Back in 2010 my eyes were firmly on a fatbike. In 2011, I purchased my first fatbike, a first generation 9:ZERO:7. After one year of riding and adventures, it was clear that it is not just a bike. It's an extension of my body and soul. But like with many things in life, it was just the beginning. This fall I was very excited and proud to partner with the cool guys from Alaska.

In the fall of 2011, 9:ZERO:7 came with a new design for the frame and in addition to 135mm offset frame, they introduced a frame with 170mm symmetrical rear and new hubs too.

As the 4.8" tires and 100mm rims are coming more popular, more room is needed for them. At the same time, the trend is of course for lighter setups as well. For 2014, 9:ZERO:7 is addressing all these needs, by introducing new 190mm aluminum frameset and 190mm Whiteout carbon frameset for the weight weenies! And of course, a new 135mm / 190mm hubset too.

I have had my new aluminum 9:ZERO:7 for two weeks and it's time to take a technical look on the new rig.

Versatility was the key with my first 907. My goal for this bike project is maximum floatation and lightness, emphasis being on the racing capabilities for races like Rovaniemi 150.

Build specs:

Frame: 9:ZERO:7 190mm 2014 aluminum, ano black, medium size
Fork: 9:ZERO:7 2014 aluminum
Headset: Cane Creek ZS44 inset
Bottom Bracket: SRAM X5 100mm
Crankset: SRAM X5 175mm Fatbike cranks
Chainring: RaceFace Narrow/Wide 30T, black
Shifter: SRAM X0 10-speed GripShift
Rear derailleur: SRAM X7 10-speed
Cassette: SRAM PG1030 11-36T 10-speed
Chain: SRAM PC1031 10-speed
Brakes: Hayes Stroker Ryde
Brake rotors: Hayes V6 160mm
Brake pads: EBC Brakes, green
Brake hoses: Jagwire HyFlow, red
Gear cable housing: Jagwire L3, white
Stem: Thomson Elite X4 31.8, 100mm 0°
Handlebar: Answer ProTaper 685 XC Trail riser bar, 1" rise / 686mm / 31.8mm
Seatpost: Thomson Elite Setback 30.9mm x 410mm
Saddle: fi'zi:k Gobi XM
Pedals: Shimano XTR
Grips: SRAM X0 / ODI Ruffian MX
Rims: Surly Clown Shoe 100mm
Front hub: 9:ZERO:7 135mm
Rear hub: 9:ZERO:7 190mm
Front skewer: DT Swiss RWS 135mm
Rear skewer: 9:ZERO:7 190mm
Front tire: Surly Bud 4.8" 120TPI
Rear tire: Surly Lou 4.8" 120TPI
Tubes: Specialized 24x2.3/3.0
Rim strips: Surly Clown Shoe 75mm, red
Chainstay pad: RaceFace

The original plan was to choose SRAM XX1 11-speed system, but it's just way too expensive, hence ending up with 1x10-speed with a 11-36T cassette. But the great news is that a new company called OneUp Components is bringing an affordable alternative to XX1, by introducing 42T sprocket for most 10-speed cassettes.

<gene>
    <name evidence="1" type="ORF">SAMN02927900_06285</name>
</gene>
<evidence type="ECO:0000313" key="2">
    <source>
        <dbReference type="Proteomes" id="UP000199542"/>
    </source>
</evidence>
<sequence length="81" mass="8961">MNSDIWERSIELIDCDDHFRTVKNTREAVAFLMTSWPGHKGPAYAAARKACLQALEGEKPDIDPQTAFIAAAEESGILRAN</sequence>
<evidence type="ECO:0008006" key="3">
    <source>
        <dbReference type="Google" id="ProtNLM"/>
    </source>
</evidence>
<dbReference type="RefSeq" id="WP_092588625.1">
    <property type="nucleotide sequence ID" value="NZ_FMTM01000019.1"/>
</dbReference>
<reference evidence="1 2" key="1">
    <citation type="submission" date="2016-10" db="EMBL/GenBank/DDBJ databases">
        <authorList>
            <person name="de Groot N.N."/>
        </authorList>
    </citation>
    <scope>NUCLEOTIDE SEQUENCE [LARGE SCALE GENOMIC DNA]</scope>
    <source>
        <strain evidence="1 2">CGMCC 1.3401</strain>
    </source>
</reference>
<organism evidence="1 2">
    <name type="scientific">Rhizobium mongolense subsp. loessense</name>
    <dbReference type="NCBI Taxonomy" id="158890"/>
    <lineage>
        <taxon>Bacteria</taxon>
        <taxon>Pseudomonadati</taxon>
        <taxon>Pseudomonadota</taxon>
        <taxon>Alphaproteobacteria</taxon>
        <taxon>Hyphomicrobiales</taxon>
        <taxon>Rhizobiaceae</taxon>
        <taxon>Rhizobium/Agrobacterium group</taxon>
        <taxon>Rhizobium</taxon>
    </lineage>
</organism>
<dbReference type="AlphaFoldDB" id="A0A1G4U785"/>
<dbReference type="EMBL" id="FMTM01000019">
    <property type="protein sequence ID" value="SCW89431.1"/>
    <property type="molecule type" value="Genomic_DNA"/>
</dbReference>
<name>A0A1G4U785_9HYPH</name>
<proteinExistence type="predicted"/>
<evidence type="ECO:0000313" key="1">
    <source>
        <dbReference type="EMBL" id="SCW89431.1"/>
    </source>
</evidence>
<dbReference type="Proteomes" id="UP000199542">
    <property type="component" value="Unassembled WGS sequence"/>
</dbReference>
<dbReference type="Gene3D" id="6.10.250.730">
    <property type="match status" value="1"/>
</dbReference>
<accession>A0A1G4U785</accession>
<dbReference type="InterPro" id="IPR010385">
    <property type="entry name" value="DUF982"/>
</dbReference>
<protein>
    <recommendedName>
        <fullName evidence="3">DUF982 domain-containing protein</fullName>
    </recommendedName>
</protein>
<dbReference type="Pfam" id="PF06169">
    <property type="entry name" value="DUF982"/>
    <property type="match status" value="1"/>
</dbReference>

A sweet thing with a single front ring is the simplicity and silence of the drivetrain, and better Q-factor with 'normal' fatbike cranks.

The color coding is pretty much the same as with the old bike, black-red-white, with some minor tweaks.

The new 9:ZERO:7 hubs are sweet. They are constructed of cold forged aluminum, our hubs are assembled with a cold weather grease rated to -45°C / -50°F.

There is plenty of clearance between the chain and tire, and also between chainstays and crankarms.

No issues what so ever with the 10-speed drivetrain.

I'm using pipeline brackets to mount the bottle cages (and Salsa Anything Cages too) to 9:ZERO:7 aluminum fork.

The cockpit.

Trusty bits covering the seatpost and saddle.

Some nice details in there with the lovely Clown Shoe rims.

The 4.8" tires are indeed massive!

The trademark of 9:ZERO:7, snowflake.

The weight of this setup is 14.18 kg / 31.26 lbs, significantly lighter than my old bike, 15.3 kg / 33.73 lbs.

For racing, I will use a rackless system, consisting a Porcelain Rocket saddle pack and a dry bag on the handlebar. These will help further to reduce weight compared to the old setup.

A couple of shots with the red brake hoses.

The frame has all the braze-ons for versatile setups: eyelets for fenders, upper, lower, and dropout rear rack mounts, top-tube and seatstay guides for use with continuous shifter and brake housing and three water bottle bosses. And, the fork and frame are designed to accept 29er and 29+ wheelsets and tires!

I did the recent Vajosuo Beer Ride with it and have done a couple of commutes too, and everything works great with this beautiful arctic machine. Vajosuo provided some very demanding technical terrain and I was suprised how fast and nimble the new 9:ZERO:7 is. The bottom line is that this bike lifts your feeling of freedom to a whole new level. And then there is the carbon frameset with 12mm/15mm thru-axles for ultimate lightness. 9:ZERO:7 has taken quantum leap forward in the fat universe with their next generation framesets.

I want to thank 9:ZERO:7 for the new frameset and hubs. There is no doubt that this 'ultra fatbike' will help me in the Rovaniemi 150 2014 race!

Also thanks to my local bike shop Pyöristi and Jan for building the wheels and helping me with the build!

The next special report will feature the new Lumicycle Explorer lights. Stay tuned.